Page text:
Finally, in both Roe and yesterday’s decision, the Court overlooked longstanding procedural safeguards in its effort to respectively create, and then maintain, the constitutionally illegitimate right to abortion. The classical canon of construction that dictates that constitutional questions ought to be avoided, like other such canons, offers the Court an opportunity to decide important constitutional questions on the set of facts that will ensure the legitimacy and stability of the law. These canons mirror the Constitution’s structure as a whole, protecting the people in our constitutional democracy from the whims and personal preferences of politically unaccountable judges. In Roe, the Court had before it a prior jurisdictional issue that could have dispensed with the case without reaching the merits, allowing the Court to await a future case to judge the constitutionality of abortion restrictions when the substance of the issue could have been duly briefed.
But as Justice Samuel Alito takes pains to argue in his dissent, and Justice Clarence Thomas fiercely emphasizes in his, abortion decisions ream with procedural exceptions, as though the usual canons of construction were reversed. The abortion distortion, as pro-lifers like to call it, is alive and well in yesterday’s decision, in which the majority acts to bend civil procedure against the long-standing doctrines of res judicata and severability, both of which counsel strongly against the majority’s holding. When the highest court in the land relies upon a comment from the Second Restatement of Judgments, rather than its own precedent, you know the Justices are blazing a trail laid especially for abortion. Ironically, if the majority had decided the case on procedural grounds, as it should have, punting the substantive issue into the near future, a Court with a new appointment or two may have used the opportunity to upend the Casey/Gonzales v. Carhart compromise in favor of something more like Roe, or even Justice Ruth Bader Ginsburg’s desired approach: equal protection.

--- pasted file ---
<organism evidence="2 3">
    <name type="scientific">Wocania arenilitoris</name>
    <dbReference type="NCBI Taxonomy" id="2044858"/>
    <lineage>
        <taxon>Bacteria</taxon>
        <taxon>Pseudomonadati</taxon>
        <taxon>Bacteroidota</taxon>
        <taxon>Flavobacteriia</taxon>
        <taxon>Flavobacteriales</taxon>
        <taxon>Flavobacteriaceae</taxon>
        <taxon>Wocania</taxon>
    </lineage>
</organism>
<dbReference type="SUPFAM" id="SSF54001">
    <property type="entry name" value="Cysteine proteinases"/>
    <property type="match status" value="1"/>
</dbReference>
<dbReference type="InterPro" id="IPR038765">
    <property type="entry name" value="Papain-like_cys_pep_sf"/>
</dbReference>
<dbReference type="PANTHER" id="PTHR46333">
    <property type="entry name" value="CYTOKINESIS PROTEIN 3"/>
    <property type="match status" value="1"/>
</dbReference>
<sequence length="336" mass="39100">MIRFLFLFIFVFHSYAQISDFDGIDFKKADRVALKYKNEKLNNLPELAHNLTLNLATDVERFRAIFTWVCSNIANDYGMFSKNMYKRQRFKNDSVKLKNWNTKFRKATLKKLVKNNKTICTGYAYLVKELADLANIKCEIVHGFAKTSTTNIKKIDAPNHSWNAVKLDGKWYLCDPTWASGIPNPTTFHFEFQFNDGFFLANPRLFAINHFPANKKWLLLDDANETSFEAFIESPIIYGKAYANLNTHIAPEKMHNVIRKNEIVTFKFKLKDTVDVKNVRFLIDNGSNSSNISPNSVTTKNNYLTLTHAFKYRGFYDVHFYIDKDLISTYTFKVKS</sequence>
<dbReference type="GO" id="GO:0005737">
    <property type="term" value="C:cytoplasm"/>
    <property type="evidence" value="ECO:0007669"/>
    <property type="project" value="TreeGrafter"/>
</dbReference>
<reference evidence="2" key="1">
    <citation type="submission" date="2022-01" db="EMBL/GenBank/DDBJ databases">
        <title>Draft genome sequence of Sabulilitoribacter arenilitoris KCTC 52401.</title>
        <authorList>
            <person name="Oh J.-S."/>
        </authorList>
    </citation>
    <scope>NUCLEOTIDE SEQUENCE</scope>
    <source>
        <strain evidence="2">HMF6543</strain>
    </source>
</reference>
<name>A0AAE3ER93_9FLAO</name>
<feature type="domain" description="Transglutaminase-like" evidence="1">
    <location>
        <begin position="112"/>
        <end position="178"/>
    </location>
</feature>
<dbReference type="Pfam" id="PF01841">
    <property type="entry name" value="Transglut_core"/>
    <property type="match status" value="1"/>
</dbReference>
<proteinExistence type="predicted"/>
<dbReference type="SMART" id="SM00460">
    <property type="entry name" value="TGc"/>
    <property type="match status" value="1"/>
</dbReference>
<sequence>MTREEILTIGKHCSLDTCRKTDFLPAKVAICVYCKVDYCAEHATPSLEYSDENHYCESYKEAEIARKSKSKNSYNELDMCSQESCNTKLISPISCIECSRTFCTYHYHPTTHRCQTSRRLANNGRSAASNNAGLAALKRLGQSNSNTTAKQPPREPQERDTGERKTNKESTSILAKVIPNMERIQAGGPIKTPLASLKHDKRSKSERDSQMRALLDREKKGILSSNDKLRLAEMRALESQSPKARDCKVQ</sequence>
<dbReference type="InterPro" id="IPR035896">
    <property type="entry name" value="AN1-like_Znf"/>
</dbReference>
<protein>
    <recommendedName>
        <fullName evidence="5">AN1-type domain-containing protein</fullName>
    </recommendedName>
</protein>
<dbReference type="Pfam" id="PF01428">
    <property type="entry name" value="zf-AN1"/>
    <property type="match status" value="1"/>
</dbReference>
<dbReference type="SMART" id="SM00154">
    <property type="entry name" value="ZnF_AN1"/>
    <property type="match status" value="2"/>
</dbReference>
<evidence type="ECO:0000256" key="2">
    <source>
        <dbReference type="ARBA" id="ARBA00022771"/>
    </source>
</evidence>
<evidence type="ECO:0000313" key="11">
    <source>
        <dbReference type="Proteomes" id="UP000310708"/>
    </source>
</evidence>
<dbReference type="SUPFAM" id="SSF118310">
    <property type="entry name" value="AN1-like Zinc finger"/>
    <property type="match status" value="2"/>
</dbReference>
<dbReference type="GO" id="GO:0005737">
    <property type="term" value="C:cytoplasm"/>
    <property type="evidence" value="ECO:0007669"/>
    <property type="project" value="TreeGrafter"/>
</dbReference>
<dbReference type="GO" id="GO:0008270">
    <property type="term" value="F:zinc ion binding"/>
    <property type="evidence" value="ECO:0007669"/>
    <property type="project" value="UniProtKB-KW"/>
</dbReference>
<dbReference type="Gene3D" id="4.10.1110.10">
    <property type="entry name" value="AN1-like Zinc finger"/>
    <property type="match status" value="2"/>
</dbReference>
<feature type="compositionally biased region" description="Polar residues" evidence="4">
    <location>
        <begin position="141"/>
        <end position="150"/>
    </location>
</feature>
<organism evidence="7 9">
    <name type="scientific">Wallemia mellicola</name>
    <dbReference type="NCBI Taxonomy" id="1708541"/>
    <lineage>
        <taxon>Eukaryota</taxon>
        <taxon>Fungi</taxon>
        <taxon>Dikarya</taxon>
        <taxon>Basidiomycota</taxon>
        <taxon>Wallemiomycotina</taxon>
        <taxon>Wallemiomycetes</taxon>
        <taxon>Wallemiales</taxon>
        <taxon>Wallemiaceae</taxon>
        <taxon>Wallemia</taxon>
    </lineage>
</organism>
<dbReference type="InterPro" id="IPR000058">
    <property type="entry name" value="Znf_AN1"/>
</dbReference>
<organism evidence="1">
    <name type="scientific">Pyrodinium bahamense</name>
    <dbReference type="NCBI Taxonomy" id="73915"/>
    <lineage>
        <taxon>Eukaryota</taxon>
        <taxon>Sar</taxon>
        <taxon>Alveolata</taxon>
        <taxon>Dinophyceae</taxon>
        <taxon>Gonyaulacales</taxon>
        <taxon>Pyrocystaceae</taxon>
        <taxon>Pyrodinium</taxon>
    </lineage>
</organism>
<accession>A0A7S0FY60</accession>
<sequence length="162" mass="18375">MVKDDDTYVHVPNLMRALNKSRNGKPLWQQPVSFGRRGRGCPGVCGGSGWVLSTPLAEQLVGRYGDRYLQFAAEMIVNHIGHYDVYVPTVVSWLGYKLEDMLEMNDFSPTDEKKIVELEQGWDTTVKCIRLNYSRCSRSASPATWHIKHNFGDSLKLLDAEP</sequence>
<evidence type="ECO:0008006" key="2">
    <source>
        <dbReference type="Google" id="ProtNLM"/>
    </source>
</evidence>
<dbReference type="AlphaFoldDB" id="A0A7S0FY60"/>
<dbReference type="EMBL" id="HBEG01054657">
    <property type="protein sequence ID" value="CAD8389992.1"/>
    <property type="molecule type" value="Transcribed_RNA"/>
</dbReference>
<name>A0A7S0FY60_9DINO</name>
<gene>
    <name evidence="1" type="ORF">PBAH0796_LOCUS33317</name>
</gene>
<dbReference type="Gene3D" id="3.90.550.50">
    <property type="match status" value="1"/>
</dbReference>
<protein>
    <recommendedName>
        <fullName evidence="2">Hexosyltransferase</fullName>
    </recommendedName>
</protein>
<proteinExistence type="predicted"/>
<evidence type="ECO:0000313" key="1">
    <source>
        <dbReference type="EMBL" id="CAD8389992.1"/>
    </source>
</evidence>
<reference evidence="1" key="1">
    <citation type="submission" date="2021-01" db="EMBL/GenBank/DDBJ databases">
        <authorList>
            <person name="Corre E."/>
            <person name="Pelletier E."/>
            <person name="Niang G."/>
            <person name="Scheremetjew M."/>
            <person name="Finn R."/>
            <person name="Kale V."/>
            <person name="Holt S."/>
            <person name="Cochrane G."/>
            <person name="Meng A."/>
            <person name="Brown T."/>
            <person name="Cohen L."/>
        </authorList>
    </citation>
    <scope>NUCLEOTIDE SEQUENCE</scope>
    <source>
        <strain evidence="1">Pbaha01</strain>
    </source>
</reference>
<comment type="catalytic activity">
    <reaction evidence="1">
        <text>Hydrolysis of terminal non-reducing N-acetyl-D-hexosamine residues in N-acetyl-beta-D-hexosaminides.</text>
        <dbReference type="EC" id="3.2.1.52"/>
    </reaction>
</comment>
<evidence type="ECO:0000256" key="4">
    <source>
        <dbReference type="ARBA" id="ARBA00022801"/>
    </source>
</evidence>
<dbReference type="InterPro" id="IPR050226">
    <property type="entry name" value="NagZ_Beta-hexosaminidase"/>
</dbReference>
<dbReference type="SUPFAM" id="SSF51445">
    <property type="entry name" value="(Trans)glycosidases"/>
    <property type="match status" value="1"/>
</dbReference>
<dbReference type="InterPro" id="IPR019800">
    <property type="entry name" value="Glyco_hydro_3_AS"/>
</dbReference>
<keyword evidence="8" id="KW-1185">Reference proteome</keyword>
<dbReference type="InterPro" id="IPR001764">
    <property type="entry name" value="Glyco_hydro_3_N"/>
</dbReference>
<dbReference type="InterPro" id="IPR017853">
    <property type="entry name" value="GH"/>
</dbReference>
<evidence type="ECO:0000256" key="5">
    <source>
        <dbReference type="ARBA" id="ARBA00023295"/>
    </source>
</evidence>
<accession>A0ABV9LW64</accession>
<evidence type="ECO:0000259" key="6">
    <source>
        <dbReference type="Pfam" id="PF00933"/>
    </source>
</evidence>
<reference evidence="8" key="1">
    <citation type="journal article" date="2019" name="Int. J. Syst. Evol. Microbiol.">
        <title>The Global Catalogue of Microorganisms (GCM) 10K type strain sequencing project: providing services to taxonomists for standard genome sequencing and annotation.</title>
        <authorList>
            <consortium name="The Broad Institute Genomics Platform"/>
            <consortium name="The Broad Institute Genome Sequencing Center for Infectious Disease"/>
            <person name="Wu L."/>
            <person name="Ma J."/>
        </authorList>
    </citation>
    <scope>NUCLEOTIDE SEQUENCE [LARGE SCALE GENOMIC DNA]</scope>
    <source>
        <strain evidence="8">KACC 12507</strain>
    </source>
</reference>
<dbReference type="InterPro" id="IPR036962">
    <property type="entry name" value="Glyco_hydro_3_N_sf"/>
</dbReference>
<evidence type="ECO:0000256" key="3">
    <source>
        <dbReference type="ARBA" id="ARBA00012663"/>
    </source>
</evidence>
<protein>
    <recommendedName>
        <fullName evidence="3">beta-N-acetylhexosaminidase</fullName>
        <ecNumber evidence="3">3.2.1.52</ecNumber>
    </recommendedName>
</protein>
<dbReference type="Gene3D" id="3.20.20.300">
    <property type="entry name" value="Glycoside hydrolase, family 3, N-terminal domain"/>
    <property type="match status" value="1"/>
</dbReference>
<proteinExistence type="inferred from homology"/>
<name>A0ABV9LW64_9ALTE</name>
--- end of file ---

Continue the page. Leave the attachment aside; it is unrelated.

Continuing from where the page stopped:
It is, after all, notable that neither Justice Anthony Kennedy nor Ginsburg wrote the opinion for the Court in favor of the clinics and doctors. We have gotten used to Kennedy’s penchant for balancing competing values in cases in which “personal rights” are at stake, and some of us wondered how he might attempt to balance the “dignitarian” claims in this case. Neither was Ginsburg given the go ahead by the other four members of the majority to reassert her view, ever popular among legal academics, that women’s equality was really at stake in the disputed statutes. Indeed, it was astonishing in reading Breyer’s opinion that there was little said about abortion at all. The Court’s opinion reminds us neither of what abortion is nor why it ought to be protected by the Constitution at all, so entrenched perhaps has the putative right become.